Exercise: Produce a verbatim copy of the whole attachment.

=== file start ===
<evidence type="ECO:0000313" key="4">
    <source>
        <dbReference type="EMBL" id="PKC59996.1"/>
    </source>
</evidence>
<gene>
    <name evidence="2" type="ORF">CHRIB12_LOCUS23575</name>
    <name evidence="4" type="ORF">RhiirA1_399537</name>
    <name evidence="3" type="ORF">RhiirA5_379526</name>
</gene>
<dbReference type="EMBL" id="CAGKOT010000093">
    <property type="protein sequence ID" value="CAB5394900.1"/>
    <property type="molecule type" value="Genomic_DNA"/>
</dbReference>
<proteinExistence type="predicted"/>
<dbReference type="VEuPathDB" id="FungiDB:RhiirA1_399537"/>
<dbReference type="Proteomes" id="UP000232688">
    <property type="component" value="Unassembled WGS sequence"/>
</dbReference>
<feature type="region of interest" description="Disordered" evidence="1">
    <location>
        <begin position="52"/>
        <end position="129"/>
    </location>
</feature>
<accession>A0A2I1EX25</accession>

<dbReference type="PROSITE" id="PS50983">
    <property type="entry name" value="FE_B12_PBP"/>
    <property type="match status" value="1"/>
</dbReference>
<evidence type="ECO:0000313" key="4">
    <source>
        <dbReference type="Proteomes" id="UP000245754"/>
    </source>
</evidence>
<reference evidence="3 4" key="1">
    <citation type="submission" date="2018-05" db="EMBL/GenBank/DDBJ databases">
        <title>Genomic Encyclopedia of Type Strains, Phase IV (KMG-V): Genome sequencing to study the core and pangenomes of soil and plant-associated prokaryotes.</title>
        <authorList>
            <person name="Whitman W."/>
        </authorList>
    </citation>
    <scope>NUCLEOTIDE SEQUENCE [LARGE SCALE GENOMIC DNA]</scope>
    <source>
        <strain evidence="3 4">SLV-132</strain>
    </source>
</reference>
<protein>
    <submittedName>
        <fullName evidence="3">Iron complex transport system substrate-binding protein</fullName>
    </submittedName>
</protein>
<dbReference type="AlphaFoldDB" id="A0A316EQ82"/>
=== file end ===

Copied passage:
<evidence type="ECO:0000313" key="4">
    <source>
        <dbReference type="EMBL" id="PKC59996.1"/>
    </source>
</evidence>
<gene>
    <name evidence="2" type="ORF">CHRIB12_LOCUS23575</name>
    <name evidence="4" type="ORF">RhiirA1_399537</name>
    <name evidence="3" type="ORF">RhiirA5_379526</name>
</gene>
<dbReference type="EMBL" id="CAGKOT010000093">
    <property type="protein sequence ID" value="CAB5394900.1"/>
    <property type="molecule type" value="Genomic_DNA"/>
</dbReference>
<proteinExistence type="predicted"/>
<dbReference type="VEuPathDB" id="FungiDB:RhiirA1_399537"/>
<dbReference type="Proteomes" id="UP000232688">
    <property type="component" value="Unassembled WGS sequence"/>
</dbReference>
<feature type="region of interest" description="Disordered" evidence="1">
    <location>
        <begin position="52"/>
        <end position="129"/>
    </location>
</feature>
<accession>A0A2I1EX25</accession>

<dbReference type="PROSITE" id="PS50983">
    <property type="entry name" value="FE_B12_PBP"/>
    <property type="match status" value="1"/>
</dbReference>
<evidence type="ECO:0000313" key="4">
    <source>
        <dbReference type="Proteomes" id="UP000245754"/>
    </source>
</evidence>
<reference evidence="3 4" key="1">
    <citation type="submission" date="2018-05" db="EMBL/GenBank/DDBJ databases">
        <title>Genomic Encyclopedia of Type Strains, Phase IV (KMG-V): Genome sequencing to study the core and pangenomes of soil and plant-associated prokaryotes.</title>
        <authorList>
            <person name="Whitman W."/>
        </authorList>
    </citation>
    <scope>NUCLEOTIDE SEQUENCE [LARGE SCALE GENOMIC DNA]</scope>
    <source>
        <strain evidence="3 4">SLV-132</strain>
    </source>
</reference>
<protein>
    <submittedName>
        <fullName evidence="3">Iron complex transport system substrate-binding protein</fullName>
    </submittedName>
</protein>
<dbReference type="AlphaFoldDB" id="A0A316EQ82"/>